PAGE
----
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Felipe De Brigard, Fuchsberg-Levine Family Associate Professor of Philosophy and Assistant Professor of Psychology and Neuroscience and Member of Center for Cognitive Neuroscience and Associate of the Duke Initiative for Science & Society    editFelipe De Brigard

Most of my research focuses on the way in which memory and imagination interact. So far, I have explored ways in which episodic memory both guides and constrains episodic counterfactual thinking (i.e., thoughts about alternative ways in which past personal events could have occurred), and how this interaction affects the perceived plausibility of imagined counterfactual events. I also explore the differential contribution of episodic and semantic memory in the generation of different kinds of counterfactual simulations, as well as the effect of counterfactual thinking on the memories they derive from. In addition, my research attempts to understand how prior experience helps to constrain the way in which we reconstruct episodic memories. Finally, I am also interested in the role of internal attention during conscious recollection. To address these issues I use behavioral and functional magnetic resonance imaging techniques, as well as the conceptual rigor of philosophical analysis.

Office Location: 203A West Duke Building
Office Phone: (919) 660-3062
Email Address: send me a message
Web Page: http://www.felipedebrigard.com

Education:
Ph.D., University of North Carolina at Chapel Hill, 2011
M.A., University of North Carolina at Chapel Hill, 2007
M.A., Tufts University, 2005
A.B., Universidad Nacional de Colombia (Colombia), 2002

Specialties:
Cognitive Science
Philosophy of Mind

Research Interests: Philosophy of Mind, Cognitive Science and Neuroscience; Neurophilosophy; Moral Psychology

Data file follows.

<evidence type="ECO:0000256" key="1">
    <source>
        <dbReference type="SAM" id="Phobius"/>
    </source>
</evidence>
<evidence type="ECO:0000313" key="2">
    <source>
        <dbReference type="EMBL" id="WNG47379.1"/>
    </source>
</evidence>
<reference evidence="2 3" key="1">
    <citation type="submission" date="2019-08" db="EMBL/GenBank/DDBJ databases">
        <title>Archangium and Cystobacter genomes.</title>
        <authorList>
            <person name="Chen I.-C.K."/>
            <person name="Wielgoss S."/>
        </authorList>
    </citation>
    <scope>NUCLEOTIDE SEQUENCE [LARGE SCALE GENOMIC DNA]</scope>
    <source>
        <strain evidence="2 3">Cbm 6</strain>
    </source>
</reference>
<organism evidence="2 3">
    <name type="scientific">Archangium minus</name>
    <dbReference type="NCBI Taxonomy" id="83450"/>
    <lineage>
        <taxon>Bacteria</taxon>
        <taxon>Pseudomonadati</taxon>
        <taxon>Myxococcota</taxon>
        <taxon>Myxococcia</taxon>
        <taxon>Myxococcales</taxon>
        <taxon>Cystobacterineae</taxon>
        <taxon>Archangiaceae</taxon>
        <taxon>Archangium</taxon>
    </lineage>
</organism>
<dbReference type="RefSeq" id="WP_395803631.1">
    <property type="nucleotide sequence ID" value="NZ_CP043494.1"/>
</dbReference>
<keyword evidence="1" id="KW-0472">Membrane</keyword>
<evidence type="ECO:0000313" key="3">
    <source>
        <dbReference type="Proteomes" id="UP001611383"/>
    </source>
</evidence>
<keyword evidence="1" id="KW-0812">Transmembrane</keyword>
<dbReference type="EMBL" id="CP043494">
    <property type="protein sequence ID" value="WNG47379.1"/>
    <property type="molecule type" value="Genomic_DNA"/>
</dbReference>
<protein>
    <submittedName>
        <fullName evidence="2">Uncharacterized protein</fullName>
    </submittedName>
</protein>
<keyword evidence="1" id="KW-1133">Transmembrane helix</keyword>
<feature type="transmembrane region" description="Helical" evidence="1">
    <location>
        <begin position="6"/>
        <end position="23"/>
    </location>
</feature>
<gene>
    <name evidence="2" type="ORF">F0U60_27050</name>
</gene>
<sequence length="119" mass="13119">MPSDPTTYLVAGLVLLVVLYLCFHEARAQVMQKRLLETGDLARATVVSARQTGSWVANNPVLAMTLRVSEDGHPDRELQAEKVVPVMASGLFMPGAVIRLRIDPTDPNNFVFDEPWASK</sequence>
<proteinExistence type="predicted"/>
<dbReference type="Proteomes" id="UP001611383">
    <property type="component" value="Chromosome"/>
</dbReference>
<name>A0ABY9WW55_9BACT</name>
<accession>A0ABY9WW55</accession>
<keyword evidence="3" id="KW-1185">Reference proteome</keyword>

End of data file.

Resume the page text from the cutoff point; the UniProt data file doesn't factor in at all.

Most of my research focuses on the way in which memory and imagination interact. So far, I have explored ways in which episodic memory both guides and constrains episodic counterfactual thinking (i.e., thoughts about alternative ways in which past personal events could have occurred), and how this interaction affects the perceived plausibility of imagined counterfactual events. I also explore the differential contribution of episodic and semantic memory in the generation of different kinds of counterfactual simulations, as well as the effect of counterfactual thinking on the memories they derive from. In addition, my research attempts to understand how prior experience helps to constrain the way in which we reconstruct episodic memories. Finally, I am also interested in the role of internal attention during conscious recollection. To address these issues I use behavioral and functional magnetic resonance imaging techniques, as well as the conceptual rigor of philosophical analysis.

Areas of Interest:
Memory, Imagination, Attention, Consciousness, Counterfactual Thinking

Teaching (Fall 2019):
  • PHIL 242.01, Problems in phil of science Synopsis
    West Duke 202, TuTh 10:05 AM-11:20 AM
  • PHIL 555S.01, Philosophy of mind (top) Synopsis
    West Duke 204, Tu 03:05 PM-05:35 PM
  • PHIL 798S.01, Philosophical interlocution Synopsis
    West Duke 204, TuTh 11:45 AM-01:00 PM
  • PHIL 798S.02, Philosophical interlocution Synopsis
    West Duke 204, F 03:05 PM-05:35 PM

Recent Publications   (More Publications)
  • Henne, P; Niemi, L; Pinillos, Á; De Brigard, F; Knobe, J. "A counterfactual explanation for the action effect in causal judgment.." Cognition 190 (September, 2019): 157-164. [doi]  [abs]
  • Stanley, ML; De Brigard, F. "Moral Memories and the Belief in the Good Self." Current Directions in Psychological Science 28.4 (August, 2019): 387-391. [doi]  [abs]
  • De Brigard, F; Hanna, E; St Jacques, PL; Schacter, DL. "How thinking about what could have been affects how we feel about what was.." Cognition and Emotion 33.4 (June, 2019): 646-659. [doi]  [abs]
  • Murray, S; Murray, ED; Stewart, G; Sinnott-Armstrong, W; De Brigard, F. "Responsibility for forgetting." Philosophical Studies 176.5 (May, 2019): 1177-1201. [doi]  [abs]
  • De Brigard, F; Langella, S; Stanley, ML; Castel, AD; Giovanello, KS. "Age-related differences in recognition in associative memory.." Neuropsychology, Development, and Cognition. Section B, Aging, Neuropsychology and Cognition (April, 2019): 1-13. [doi]  [abs]


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